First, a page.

Plaintiff was a federal inmate, and therefore he was required to follow the BOP's four-tiered administrative remedy process, which includes a request for informal resolution, a formal request to the warden for resolution (BP-9 form), an appeal to the BOP Regional Director (BP-10 form), and an appeal to the BOP Central Office (BP-11 form). See 28 C.F.R. §§ 542.10-542.19; Bureau of Prisons Program Statement 1330.16, Administrative Remedy Program (Doc. 38-2, pp. 2-15).
With respect to grievance 1, Plaintiff's appeal to the Central Office was rejected on March 27, 2012, because it was submitted with too many continuation pages and without the proper number of copies (Doc. 38-1, p. 3). Plaintiff was informed that he had fifteen days to resubmit his appeal in proper form ( Id. ). Plaintiff submitted his appeal a second time, and his second appeal was rejected on May 3, 2012, because, once again, it included too many continuation pages ( Id. ). Plaintiff was given another fifteen days to resubmit his appeal in proper form ( Id. ). There is no evidence that Plaintiff resubmitted his appeal in proper form within the fifteen-day extension, or, for that matter, at any time thereafter.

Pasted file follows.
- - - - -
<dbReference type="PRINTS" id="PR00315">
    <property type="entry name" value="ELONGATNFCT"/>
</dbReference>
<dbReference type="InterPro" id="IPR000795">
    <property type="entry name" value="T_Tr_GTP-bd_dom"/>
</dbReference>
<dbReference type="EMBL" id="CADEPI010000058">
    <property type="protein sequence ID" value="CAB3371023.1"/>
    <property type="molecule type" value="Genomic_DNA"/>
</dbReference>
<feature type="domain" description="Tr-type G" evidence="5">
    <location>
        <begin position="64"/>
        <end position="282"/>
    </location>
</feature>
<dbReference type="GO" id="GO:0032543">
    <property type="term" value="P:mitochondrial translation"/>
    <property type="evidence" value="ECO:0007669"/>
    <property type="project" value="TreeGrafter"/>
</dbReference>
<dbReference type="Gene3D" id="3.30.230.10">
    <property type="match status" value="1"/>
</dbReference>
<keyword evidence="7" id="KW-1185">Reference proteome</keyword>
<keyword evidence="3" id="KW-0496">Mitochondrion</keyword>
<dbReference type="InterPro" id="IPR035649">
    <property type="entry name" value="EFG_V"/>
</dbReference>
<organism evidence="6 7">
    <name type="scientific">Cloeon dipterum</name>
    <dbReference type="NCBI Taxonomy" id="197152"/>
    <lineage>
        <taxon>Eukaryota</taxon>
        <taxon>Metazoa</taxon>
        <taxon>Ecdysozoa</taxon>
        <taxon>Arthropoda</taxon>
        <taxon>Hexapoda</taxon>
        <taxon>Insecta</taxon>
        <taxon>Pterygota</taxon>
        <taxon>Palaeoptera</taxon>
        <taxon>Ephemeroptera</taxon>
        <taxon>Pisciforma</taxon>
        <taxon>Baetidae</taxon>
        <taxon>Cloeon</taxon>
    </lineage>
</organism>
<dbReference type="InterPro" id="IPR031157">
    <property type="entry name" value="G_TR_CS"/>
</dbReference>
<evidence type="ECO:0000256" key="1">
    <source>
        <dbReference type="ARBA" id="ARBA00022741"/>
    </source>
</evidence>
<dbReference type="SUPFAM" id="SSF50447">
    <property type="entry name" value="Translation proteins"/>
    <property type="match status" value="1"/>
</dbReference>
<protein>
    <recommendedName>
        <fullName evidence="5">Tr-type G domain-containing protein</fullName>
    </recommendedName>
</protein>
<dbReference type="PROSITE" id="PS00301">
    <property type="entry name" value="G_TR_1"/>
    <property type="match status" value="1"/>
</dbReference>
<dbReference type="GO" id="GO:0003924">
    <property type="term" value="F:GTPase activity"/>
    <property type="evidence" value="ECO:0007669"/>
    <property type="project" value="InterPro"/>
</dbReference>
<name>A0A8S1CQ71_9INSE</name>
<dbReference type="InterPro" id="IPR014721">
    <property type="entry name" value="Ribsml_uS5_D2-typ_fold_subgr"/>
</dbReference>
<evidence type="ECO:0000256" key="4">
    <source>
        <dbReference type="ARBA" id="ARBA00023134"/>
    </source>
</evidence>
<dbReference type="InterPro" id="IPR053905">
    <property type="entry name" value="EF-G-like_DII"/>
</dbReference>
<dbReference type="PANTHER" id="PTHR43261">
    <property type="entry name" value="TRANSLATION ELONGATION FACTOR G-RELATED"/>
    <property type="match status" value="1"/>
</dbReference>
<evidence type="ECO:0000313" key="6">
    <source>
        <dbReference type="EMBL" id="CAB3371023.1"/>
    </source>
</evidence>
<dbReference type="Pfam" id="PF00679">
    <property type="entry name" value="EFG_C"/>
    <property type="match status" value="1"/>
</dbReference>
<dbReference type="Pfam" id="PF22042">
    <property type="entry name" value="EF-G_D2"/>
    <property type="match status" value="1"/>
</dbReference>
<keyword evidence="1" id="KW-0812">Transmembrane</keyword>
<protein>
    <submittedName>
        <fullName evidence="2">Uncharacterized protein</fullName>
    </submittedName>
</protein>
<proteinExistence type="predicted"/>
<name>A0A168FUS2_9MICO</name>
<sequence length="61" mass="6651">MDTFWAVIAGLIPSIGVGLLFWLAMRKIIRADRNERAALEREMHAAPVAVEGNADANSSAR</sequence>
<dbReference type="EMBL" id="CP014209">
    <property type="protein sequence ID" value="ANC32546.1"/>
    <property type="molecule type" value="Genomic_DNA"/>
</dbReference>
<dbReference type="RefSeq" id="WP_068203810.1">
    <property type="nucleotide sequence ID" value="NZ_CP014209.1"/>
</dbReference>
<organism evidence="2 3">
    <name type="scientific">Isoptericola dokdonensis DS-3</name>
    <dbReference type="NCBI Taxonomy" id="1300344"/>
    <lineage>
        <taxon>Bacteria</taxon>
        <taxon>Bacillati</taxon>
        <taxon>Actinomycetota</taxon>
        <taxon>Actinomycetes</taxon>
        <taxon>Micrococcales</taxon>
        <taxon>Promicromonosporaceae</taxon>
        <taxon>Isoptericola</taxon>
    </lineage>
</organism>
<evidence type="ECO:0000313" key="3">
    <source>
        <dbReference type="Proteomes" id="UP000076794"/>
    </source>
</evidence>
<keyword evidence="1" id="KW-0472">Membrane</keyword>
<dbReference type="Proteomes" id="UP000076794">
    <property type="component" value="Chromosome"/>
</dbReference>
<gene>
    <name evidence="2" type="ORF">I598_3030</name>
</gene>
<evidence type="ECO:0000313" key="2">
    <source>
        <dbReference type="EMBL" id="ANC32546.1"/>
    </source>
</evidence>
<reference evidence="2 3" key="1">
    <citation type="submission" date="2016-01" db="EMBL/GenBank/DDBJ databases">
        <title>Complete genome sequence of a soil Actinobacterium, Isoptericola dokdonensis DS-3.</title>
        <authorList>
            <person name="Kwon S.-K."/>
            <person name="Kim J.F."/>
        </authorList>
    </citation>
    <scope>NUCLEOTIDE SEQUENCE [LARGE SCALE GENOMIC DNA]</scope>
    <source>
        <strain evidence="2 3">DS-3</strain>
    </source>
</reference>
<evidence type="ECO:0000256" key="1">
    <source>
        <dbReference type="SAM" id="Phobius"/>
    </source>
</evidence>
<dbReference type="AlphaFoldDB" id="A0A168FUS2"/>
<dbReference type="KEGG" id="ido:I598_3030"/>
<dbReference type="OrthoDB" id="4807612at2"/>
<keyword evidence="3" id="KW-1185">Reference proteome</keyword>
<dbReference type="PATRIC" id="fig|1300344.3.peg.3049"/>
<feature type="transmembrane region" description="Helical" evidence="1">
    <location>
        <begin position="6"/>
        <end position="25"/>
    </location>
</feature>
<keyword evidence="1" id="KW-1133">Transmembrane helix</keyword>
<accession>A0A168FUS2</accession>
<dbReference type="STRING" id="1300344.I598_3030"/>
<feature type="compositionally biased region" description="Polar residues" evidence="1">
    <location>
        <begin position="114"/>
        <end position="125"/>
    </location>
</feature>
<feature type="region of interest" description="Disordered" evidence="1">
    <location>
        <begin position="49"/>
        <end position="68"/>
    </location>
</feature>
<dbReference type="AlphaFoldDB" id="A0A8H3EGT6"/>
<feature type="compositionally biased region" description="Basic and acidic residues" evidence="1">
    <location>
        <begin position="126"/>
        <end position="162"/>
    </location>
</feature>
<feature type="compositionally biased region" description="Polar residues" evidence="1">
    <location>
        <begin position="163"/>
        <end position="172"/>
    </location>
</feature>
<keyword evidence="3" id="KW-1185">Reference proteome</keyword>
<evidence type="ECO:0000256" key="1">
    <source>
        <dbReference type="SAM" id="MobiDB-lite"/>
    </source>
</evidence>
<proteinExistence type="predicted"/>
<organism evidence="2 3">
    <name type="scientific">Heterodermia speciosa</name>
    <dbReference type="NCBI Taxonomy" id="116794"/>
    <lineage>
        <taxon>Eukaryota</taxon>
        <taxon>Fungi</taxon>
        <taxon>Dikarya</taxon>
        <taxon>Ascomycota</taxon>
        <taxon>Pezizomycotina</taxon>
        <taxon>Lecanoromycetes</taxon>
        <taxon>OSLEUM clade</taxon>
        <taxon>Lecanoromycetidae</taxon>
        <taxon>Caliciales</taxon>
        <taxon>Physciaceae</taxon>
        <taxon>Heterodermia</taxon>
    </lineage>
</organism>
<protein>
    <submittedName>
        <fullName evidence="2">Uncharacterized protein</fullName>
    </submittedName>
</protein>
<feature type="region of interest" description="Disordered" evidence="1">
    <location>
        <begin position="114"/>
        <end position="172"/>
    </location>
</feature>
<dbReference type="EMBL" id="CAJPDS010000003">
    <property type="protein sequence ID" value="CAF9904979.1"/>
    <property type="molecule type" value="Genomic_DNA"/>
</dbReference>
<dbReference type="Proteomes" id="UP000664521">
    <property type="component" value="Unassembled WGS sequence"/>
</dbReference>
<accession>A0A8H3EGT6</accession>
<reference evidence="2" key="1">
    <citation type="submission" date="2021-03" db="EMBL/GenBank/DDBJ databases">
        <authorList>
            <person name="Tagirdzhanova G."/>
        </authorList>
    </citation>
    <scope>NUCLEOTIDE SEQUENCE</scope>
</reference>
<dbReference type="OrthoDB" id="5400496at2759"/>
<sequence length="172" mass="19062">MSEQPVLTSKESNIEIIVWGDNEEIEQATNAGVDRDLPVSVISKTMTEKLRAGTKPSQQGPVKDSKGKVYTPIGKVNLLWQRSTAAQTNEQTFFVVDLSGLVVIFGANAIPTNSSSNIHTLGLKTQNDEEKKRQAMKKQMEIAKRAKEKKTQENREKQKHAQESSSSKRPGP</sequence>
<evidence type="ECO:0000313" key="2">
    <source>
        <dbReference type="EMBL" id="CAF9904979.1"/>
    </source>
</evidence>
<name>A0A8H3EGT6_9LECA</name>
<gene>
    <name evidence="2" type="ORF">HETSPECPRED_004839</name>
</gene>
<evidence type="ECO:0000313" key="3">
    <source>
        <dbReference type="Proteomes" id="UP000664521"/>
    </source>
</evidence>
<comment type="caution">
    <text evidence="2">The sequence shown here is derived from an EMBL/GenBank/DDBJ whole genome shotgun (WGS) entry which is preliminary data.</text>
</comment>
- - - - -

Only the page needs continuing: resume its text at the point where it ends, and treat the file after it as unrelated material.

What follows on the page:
Plaintiff essentially argues that he should be excused from fully exhausting grievance 1 because the grievance process was made unavailable to him by the Central Office's actions. In particular, Plaintiff argues that the Central Office miscounted the continuation pages, and therefore, the rejection was a "misrepresentation of the facts or [intentional] fabrication of a rejection reason" (Doc. 54). Under the policies and procedures for the BOP's administrative remedy program, if a prisoner needs more space than that provided on the BP-11 form for appeals to the Central Office, the prisoner can include one letter-size continuation page (Doc. 38-1, p. 9). To the extent that someone in the Central Office miscounted the continuation pages attached to Plaintiff's appeal, this amounts to nothing more than a clerical error. There is no evidence that the pages were intentionally miscounted in order to thwart Plaintiff's access to the grievance process. At any rate, the mistake did not thwart Plaintiff from accessing the grievance process because he was given fifteen days to cure the deficiency. Plaintiff made no effort to do so; he did not resubmit his appeal or attempt to explain the mistake to the Central Office. See Dole v. Chandler, 438 F.3d 804, 808-09 (7th Cir. 2006) (explaining that a prisoner must exhaust administrative remedies even if he believes that the process is futile). Therefore, he failed to exhaust his administrative remedies with respect to grievance 1, and his failure cannot be excused because he failed to show that the grievance process was made unavailable to him.